Society Hill Philadelphia Sites Old City Liberty BellThe streets of Philadelphia’s are enriched with landmarks commemorating important moments of America’s early history. The city’s history has watched the beginning stages of America form to the modern life that we see today. An expedition to any of the streets will lead you to many historic properties. This is particularly true in Old City, which houses tourist attractions sites such as Liberty Bell Center, Independence Hall, and The Betsy Ross House. Center City also accommodates some of America’s most influential cultural beginnings like the Academy of Music, which still proudly resides and operates as the oldest opera house in the United States.

Yet, Old City isn’t the only popular destination for beautiful historical attractions in Center City. For some of America’s older significance, Society Hill is notorious for its celebrated buildings and still serves as part of a vital part of Philadelphia history.

Society Hill’s Historic Sites Still Stand

Society Hill’s historic neighborhood is named after the 18th century society of Free Traders. Many historical buildings still stand today, including St. Peter’s Church, which finished construction between 1758 and 1761, and the Society Hill Synagogue, which was built in 1829. In the 19th century, the city’s westward move caused the area to lose its appeal. As the times progressed, the houses started to break down until the 1950s when the local and Society Hill Philadelphia Real Estate Propertiesnational governments stepped in to begin its first redevelopment program to restore Society Hill’s historic buildings. While some of the buildings were replaced by modern buildings and high rises, most of the of the antique houses were sold instead to individuals. The 18th and 19th century homes are not collecting dust in museums, but are instead converted into local residences by native Philadelphians. This aspect gives the local neighborhood some of its historic charms.

Today, Society Hill has the highest concentration of early 18th and 19th century architecture than anywhere else in the United States. The bed rocked sidewalks, block-layered buildings, and bordered brick row houses give way to a nearby metropolitan area; showing the slow transformation from the previous centuries to the emerging modern metropolis we see today.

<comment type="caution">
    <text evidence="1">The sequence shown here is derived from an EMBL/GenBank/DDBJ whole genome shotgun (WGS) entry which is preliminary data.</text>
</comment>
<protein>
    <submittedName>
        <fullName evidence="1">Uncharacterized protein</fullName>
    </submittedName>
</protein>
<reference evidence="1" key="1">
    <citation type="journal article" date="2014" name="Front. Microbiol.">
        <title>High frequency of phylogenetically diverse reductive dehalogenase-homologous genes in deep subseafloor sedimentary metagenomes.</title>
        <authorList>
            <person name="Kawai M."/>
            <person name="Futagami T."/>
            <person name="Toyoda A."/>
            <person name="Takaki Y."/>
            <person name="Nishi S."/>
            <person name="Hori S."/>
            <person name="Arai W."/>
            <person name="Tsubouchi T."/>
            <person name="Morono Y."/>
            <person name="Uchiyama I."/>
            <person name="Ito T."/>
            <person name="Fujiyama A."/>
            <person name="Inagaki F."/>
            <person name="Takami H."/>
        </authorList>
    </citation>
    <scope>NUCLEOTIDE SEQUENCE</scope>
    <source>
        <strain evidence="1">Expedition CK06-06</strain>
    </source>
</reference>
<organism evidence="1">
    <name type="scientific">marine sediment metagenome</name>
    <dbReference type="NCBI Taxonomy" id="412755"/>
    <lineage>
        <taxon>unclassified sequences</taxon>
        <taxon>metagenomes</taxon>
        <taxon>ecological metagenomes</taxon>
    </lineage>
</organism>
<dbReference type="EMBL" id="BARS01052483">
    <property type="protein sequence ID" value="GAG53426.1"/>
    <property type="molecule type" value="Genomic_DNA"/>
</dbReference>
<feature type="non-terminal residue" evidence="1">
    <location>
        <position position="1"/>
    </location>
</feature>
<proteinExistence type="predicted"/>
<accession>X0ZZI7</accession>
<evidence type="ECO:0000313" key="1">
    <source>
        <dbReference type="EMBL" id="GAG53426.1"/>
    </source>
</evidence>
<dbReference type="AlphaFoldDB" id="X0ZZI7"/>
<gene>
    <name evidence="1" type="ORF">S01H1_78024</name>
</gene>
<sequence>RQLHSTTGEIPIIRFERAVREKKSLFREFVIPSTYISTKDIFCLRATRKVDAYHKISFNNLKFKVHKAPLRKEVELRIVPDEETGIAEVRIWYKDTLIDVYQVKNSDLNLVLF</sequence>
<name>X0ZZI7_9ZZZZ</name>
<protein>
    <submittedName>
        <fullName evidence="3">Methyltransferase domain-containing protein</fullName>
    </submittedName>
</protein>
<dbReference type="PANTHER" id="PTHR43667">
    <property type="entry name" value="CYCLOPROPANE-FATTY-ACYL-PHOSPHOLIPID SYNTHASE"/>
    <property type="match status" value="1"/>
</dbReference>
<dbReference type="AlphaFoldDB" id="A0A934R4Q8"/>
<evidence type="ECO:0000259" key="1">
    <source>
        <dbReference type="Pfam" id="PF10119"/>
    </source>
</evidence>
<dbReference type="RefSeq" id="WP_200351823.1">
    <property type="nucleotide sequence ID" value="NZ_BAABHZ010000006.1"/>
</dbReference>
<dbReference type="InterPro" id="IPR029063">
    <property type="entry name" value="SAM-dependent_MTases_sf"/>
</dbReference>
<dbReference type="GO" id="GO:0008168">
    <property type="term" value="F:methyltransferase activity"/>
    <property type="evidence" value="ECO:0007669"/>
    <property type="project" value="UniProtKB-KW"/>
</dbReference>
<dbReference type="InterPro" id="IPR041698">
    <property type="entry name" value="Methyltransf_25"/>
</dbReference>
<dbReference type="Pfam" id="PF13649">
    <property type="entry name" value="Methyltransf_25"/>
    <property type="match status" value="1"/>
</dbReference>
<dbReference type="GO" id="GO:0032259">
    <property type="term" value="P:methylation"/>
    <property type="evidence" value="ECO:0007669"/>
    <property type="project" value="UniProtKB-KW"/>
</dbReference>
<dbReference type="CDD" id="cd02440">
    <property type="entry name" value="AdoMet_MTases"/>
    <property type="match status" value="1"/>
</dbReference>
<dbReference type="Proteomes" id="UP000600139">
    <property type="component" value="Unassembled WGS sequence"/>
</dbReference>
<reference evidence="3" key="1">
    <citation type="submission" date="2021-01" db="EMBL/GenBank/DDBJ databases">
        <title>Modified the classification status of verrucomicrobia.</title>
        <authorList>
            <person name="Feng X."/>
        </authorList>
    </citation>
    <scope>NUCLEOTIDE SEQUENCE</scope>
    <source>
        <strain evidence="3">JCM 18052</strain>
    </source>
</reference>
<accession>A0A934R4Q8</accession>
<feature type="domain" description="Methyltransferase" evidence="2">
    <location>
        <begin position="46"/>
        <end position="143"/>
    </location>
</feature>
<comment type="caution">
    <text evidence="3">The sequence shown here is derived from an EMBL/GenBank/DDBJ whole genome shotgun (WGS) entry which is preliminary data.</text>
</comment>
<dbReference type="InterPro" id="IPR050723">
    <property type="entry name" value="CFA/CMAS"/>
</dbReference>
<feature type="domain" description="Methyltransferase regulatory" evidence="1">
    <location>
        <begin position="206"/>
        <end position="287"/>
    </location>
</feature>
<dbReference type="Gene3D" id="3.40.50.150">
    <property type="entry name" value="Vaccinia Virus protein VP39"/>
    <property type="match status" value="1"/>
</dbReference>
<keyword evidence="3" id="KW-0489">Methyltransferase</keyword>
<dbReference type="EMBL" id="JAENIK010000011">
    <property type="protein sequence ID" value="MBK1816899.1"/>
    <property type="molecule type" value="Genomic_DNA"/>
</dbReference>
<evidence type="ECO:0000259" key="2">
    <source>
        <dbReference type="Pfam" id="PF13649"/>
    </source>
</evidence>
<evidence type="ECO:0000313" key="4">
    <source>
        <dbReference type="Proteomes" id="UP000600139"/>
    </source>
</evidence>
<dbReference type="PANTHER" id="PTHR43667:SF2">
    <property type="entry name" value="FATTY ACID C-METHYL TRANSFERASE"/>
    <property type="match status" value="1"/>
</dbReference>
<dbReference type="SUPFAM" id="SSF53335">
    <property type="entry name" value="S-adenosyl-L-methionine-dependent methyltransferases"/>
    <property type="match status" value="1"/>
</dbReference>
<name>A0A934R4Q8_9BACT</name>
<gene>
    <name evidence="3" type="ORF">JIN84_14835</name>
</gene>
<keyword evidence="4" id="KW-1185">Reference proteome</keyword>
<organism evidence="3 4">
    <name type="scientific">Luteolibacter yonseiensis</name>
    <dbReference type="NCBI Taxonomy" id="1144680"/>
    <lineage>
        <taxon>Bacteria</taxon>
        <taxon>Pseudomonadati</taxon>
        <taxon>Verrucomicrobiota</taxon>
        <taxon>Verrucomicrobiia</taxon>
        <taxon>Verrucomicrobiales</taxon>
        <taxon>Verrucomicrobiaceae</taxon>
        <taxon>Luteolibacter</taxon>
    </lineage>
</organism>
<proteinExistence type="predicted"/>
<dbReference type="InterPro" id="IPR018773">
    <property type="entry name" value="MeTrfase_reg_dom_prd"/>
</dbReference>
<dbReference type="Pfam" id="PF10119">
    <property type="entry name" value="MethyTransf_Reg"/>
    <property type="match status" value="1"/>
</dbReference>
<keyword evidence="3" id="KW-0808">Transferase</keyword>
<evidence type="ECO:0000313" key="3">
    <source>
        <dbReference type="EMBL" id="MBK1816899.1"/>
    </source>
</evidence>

Delancy Street Shows Its Age

The cobblestoned sidewalks lead to one of the most regal streets in Society Hill’s Center City, and a personal favorite among tourists, Delancey Street. This street borrows many of its architectural building details from yesteryear. Its distinguished bricked sidewalks, blackened doors, and antique fire marks are all residential characteristics that personify the 18th and 19th century.

Besides the picturesque scenery, Delancey Street also exhibits some cultural attractions, including the Rosenback Museum & Library. One of the treasured literary treasures of the world, it showcases a titanic collection of nearly 400,000 rare books, art pieces, and manuscripts. The museum regularly hosts travelers from all over the world with its research services, programs, events, exhibitions, and guided tours.

A walk down Society Hill’s Delancey Street is filled with historical sites and attractions. This street reminds us of Philadelphia’s place in America’s history.

Tour History with Historic Philadelphia Houses

Wednesday, June 12th, 2013

Historic Philadelphia HousesPhiladelphia is a city that has a lot of history. Dating back to the Colonial Era, Philadelphia has been witness to all eras of American history, and this can be seen in the architecture of such areas as Old City.  A tour of Philadelphia houses presents a broad spectrum of architectural styles spanning centuries, including Georgian and Federal style buildings, 18th Century brick buildings, 19th Century Greek revival  and Victorian architecture, Modernist skyscrapers, and contemporary architecture.

The influence of the many styles of architecture have inspired the Philly skyline, making it diverse and interesting whether the towering skyscrapers have been influenced by historic styles or modern aesthetics. For a real taste of Philadelphia architectural history, one can look almost anywhere in the city for examples of the City’s nearly four-hundred years of history, but no building illustrates the City’s long history than the Stenton House.

The Stenton House: An Historic Philadelphia House

Stenton House Historic Philly HouseThe Stenton House dates back to the Colonial Era of American history, having been built by Philadelphia’s colonial mayor, James Logan, between 1723 and 1730. This historic Philadelphia house is named for the Scottish birthplace of James Logan’s father. The house passed through multiple generations of the Logan family before it was acquired by the city of Philadelphia in 1910. It was declared a National Historic Landmark in 1965.

This historic Philadelphia house now serves as an educational museum and picture-perfect example of American Georgian architecture. The symmetrical, red brick construction, and hipped roof typify the era. The interior of the Stenton House recreates another time with authentic furnishings and décor.

The National Society of the Colonial Dames of America in the Commonwealth of Pennsylvania give guided tours, provide educational programs, and host special events at the Stenton House during which you can learn more about the Stenton House’s history and architecture. They will gladly regale you with tales of James Logan, secretary to William Penn himself, Mayor of colonial Philadelphia, and Chief Justice of the Pennsylvania Supreme Court. Logan even discovered the role of pollen in the farming of corn, establishing himself as one of Philadelphia’s great “Renaissance men.”

Take a tour of the Stenton House to take a trip through much more than one of the oldest Philadelphia house still standing. The Stenton House is a testament to much of the City’s history and a great example of the fine architecture of Philadelphia.

Park Proposed Between Old City and Penn’s Landing